Above- At Canyon de Chelly, Edward Craig, Navajo, reproduces the signs and symbols from the walls of the canyon as remembrances.
The four corners area is one of the places where true American history really begins. The western states of Utah, Colorado, New Mexico and Arizona meet at right angles in the arid, red soil that permeates this scenic and majestic landscape. It is here, hundreds of years before Columbus reached the "new world," that the ancient people known as the Anasazi settled.
Now home of the Diné, called by outsiders Navajo, the area abounds with eroded landscape that has left towering
mesas and striated cliffs of red, white, green and black rock. Each colorful layer has been revealed by the powerful force of
water that emptied the once enormous lake that occupied most of the central part of North America. As the continent shifted,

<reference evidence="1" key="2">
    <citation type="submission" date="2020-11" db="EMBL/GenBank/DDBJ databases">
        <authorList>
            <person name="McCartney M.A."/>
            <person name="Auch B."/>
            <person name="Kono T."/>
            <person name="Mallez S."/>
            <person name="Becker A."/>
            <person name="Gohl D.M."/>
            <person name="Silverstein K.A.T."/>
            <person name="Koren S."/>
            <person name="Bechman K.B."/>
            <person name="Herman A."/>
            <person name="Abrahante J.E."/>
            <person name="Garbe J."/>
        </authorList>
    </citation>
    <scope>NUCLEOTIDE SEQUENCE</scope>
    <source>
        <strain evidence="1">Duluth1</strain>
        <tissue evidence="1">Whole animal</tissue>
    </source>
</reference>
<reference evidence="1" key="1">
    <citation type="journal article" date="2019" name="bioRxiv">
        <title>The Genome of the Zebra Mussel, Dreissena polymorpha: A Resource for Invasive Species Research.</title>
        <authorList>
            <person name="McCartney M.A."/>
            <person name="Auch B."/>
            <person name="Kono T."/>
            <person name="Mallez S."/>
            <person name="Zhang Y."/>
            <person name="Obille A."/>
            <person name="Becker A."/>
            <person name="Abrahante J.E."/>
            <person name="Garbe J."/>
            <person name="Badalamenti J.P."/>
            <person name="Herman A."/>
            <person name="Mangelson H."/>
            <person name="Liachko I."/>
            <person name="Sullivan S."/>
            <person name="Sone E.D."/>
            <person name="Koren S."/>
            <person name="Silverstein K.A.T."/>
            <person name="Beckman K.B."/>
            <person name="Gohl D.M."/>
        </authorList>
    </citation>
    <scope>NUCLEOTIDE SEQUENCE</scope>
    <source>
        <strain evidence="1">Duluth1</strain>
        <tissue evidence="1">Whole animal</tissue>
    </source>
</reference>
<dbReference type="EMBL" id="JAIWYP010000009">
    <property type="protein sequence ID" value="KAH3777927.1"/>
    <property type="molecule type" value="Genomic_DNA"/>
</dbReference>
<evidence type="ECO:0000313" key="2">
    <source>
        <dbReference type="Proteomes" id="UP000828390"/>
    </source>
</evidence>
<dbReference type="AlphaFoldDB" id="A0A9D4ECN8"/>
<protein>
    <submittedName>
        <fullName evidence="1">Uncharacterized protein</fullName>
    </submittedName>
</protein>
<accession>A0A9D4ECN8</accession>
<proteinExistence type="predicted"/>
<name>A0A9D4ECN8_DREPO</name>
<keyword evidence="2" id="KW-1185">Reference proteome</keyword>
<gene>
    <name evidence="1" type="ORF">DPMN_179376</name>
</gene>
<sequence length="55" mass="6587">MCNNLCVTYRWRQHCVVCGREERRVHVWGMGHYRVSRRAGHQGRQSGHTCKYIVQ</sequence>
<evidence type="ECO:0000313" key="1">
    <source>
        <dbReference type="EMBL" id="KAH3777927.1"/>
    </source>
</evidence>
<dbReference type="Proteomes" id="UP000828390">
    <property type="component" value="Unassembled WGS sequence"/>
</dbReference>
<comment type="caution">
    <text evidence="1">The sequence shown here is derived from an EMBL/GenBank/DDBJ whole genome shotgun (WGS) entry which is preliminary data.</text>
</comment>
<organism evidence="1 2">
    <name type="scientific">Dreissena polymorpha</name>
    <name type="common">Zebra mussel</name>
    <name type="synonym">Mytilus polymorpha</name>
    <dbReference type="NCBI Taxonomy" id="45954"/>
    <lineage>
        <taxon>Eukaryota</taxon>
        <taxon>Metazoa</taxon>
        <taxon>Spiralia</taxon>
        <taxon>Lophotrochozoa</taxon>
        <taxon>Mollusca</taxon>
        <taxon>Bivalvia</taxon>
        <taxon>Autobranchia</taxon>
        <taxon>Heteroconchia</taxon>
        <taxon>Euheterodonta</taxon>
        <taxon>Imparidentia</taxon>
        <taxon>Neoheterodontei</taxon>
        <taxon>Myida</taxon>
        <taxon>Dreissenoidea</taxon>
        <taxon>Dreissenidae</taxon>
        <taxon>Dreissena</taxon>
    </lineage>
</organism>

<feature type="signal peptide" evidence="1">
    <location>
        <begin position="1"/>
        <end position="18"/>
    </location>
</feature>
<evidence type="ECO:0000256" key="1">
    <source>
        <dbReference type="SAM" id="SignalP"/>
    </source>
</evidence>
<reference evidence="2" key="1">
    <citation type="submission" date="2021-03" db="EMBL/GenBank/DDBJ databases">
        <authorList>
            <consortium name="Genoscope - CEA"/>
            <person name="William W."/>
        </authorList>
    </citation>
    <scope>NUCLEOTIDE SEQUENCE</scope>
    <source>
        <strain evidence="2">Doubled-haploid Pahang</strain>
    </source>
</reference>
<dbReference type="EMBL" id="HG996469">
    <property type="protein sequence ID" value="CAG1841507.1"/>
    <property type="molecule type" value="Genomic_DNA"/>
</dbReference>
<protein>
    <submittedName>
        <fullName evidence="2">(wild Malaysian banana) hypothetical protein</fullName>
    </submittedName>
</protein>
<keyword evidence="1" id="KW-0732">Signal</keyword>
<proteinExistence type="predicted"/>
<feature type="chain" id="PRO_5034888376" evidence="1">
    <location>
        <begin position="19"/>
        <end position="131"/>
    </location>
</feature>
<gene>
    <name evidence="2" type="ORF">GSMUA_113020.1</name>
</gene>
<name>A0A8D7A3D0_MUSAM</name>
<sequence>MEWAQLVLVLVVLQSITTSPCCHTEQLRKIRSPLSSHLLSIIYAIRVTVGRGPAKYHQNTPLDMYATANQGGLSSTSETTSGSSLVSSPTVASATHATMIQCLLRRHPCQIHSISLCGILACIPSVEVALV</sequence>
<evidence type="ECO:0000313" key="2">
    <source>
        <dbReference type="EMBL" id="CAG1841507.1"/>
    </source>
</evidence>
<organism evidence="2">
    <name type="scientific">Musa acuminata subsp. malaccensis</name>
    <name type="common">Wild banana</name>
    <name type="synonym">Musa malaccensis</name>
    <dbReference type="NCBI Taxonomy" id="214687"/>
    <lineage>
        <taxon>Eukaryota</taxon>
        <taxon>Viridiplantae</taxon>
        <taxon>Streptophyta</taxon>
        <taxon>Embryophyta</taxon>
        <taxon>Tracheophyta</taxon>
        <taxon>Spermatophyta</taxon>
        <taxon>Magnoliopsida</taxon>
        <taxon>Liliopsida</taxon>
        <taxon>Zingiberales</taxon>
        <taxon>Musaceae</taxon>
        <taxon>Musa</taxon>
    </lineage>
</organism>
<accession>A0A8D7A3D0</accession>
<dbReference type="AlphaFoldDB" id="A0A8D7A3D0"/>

this huge body of water spilled southward with speed and abrasive power over the landscape on route to the ocean. Some spots
resisted this sudden erosion and remain today as towering monuments to the past.
The deepest colors are dark, from when the earth was lifeless. Further up there are white layers which reflect the debris of
shells and limestone from an ocean that once covered the land. As you look higher, the color turns to a distinctive reddish
brown. This is the result of iron oxide - rust - and marks the era when the oceans were teaming with plant life and the planet
was beginning to develop an atmosphere rich in oxygen.
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